Reviving Project Appraisal at the World Bank

36 Pages Posted: 20 Apr 2016  

Shantayanan Devarajan

World Bank Middle East and North Africa Region

Lyn Squire

Global Development Network

Sethaput Suthiwart-Narueput

World Bank - Public Economics Division; Sasin GIBA

Date Written: August 1995

Abstract

The authors focus on two broad questions: 1) what is the proper role for project evaluation in today's world, where countries have reduced major economic distortions and are reconsidering the role of the state? and 2) besides project evaluation, how else can economic analysis ensure high-quality projects? The authors argue for a shift in the emphasis of project evaluation away from a concern with precise rate of return calculations to a broader examination of the rationale for public provision. In this context, three areas critical for proper project appraisal are the counterfactual private sector supply response, the fiscal impact, and the fungibility of lending. (1) Counterfactual private sector supply response. Any type of cost-benefit analysis - be it in the public or the private sector - requires the project evaluator to specify the counterfactual: what would the world have looked like in the absence of the project? Since World Bank projects are public sector projects, the relevant counterfactual involves assessing what the private sector would have otherwise provided, and the relevant magnitude for evaluation purposes is the net contribution of the public project. Failure to consider explicitly the private sector counterfactual during evaluation biases the lending mix of the Bank away from projects with strong public good characteristics toward projects with private good characteristics. (2) Fiscal impact. Applying the private sector couterfactual would lead the Bank to undertake projects with a reasonable case for public intervention, such as basic infrastructure, primary education, and rural health. These projects typically share the characteristics that costs are borne by the public sector while benefits are enjoyed by the private sector. But in the absence of nondistortionary, lump sum taxes, there is likely to be a positive marginal cost of taxation and a premium on public income. Since the Bank has not used such a premium and treats public costs and private benefits equally, it has systematically overestimated the net benefits of these projects. (3) Fungibility of lending. Project-specific appraisal can at best assess only the rate of return and the acceptability of the project being appraised. This limitation is problematic because the project might have been undertaken even without Bank financing. If that is the case, the Bank is actually financing some other project - one not subject to appraisal by the Bank - that would not have been in the investment program without Bank financing. This problem arises because financial resources are fungible to some extent. One way to alleviate this concern is to conduct public expenditure reviews before embarking on the appraisal and financing of specific projects. Furthermore, financing a portion of the government's sectoral investment program may be more effective than project-specific lending.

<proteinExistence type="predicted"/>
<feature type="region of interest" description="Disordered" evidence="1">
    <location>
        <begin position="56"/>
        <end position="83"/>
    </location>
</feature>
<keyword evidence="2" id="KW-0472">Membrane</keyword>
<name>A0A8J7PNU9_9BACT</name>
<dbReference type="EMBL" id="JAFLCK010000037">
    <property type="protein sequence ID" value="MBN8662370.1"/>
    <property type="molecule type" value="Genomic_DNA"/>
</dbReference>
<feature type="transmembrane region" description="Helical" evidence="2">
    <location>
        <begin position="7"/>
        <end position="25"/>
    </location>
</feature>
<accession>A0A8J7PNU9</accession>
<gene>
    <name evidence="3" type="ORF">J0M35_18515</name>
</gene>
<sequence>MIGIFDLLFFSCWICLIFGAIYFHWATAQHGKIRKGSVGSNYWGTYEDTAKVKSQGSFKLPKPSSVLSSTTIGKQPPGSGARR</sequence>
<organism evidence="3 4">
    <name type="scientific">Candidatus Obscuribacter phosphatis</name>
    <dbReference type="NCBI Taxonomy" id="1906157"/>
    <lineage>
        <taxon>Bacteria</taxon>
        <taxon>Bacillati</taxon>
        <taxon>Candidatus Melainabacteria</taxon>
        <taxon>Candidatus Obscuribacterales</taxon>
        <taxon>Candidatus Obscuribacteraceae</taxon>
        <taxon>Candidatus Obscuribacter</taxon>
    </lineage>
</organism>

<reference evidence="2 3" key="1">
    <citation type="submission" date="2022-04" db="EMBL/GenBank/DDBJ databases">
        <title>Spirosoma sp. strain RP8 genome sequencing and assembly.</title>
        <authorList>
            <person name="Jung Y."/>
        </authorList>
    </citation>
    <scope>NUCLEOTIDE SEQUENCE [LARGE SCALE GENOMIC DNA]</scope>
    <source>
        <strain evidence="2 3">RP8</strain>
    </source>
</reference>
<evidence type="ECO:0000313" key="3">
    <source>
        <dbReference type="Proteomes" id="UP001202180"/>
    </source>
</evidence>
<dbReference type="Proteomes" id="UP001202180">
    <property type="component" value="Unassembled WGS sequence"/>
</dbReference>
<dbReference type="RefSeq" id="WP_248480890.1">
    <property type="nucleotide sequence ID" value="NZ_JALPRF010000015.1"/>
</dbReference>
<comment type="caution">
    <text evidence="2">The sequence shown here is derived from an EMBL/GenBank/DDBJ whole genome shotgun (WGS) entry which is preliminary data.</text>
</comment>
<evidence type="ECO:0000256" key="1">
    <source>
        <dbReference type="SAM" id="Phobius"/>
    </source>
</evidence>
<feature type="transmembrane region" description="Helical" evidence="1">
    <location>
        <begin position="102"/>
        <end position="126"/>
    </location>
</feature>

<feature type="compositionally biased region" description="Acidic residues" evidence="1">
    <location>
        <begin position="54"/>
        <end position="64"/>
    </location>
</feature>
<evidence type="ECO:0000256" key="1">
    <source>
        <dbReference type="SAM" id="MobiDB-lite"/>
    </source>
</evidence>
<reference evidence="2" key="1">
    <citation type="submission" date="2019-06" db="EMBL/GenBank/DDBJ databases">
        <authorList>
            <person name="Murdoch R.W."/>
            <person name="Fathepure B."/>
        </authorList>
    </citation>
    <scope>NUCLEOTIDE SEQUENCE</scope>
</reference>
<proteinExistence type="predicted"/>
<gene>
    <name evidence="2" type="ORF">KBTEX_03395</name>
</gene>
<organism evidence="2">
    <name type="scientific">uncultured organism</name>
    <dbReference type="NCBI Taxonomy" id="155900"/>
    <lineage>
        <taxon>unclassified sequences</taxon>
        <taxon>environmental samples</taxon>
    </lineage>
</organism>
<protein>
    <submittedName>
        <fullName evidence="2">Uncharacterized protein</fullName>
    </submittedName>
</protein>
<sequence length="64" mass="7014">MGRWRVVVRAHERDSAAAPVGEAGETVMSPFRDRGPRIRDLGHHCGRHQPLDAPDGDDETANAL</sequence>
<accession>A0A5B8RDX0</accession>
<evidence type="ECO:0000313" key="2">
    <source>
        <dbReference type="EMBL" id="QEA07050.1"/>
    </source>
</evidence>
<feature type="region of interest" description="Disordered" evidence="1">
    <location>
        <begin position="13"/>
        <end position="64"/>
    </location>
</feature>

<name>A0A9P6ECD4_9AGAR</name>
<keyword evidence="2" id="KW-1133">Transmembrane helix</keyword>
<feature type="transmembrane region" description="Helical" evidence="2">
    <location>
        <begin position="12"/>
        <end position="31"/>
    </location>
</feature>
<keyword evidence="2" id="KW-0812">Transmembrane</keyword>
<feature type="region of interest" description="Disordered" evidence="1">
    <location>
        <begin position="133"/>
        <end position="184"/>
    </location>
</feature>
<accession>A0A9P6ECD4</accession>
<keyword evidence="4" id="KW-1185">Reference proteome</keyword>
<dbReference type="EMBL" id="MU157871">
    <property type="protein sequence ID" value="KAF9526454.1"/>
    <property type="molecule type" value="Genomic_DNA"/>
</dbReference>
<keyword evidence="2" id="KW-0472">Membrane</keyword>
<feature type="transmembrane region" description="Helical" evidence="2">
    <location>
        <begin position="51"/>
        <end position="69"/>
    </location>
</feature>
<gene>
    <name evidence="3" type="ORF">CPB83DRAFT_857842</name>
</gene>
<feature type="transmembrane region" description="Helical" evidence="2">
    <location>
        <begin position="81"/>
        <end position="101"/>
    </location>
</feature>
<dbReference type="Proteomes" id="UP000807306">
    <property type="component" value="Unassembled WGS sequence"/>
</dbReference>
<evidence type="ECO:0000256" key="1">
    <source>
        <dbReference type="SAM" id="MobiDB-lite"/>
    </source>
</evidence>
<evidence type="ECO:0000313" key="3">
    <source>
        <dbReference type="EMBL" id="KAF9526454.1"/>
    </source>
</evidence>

Suggested Citation

Devarajan, Shantayanan and Squire, Lyn and Suthiwart-Narueput, Sethaput, Reviving Project Appraisal at the World Bank (August 1995). World Bank Policy Research Working Paper No. 1496. Available at SSRN: https://ssrn.com/abstract=636145

Shantayanan Devarajan (Contact Author)

World Bank Middle East and North Africa Region ( email )

1818 H Street, NW
Washington, DC 20433
United States

Lyn Squire

Global Development Network ( email )

2600 Virginia Avenue, NW
Suite 1112
Washington, DC 20037
United States

Sethaput Suthiwart-Narueput

World Bank - Public Economics Division ( email )

1818 H Street
Washington, DC 20433
United States
202-473 4604 (Phone)
202-522 1154 (Fax)

Sasin GIBA

Bangkok 10330
Thailand

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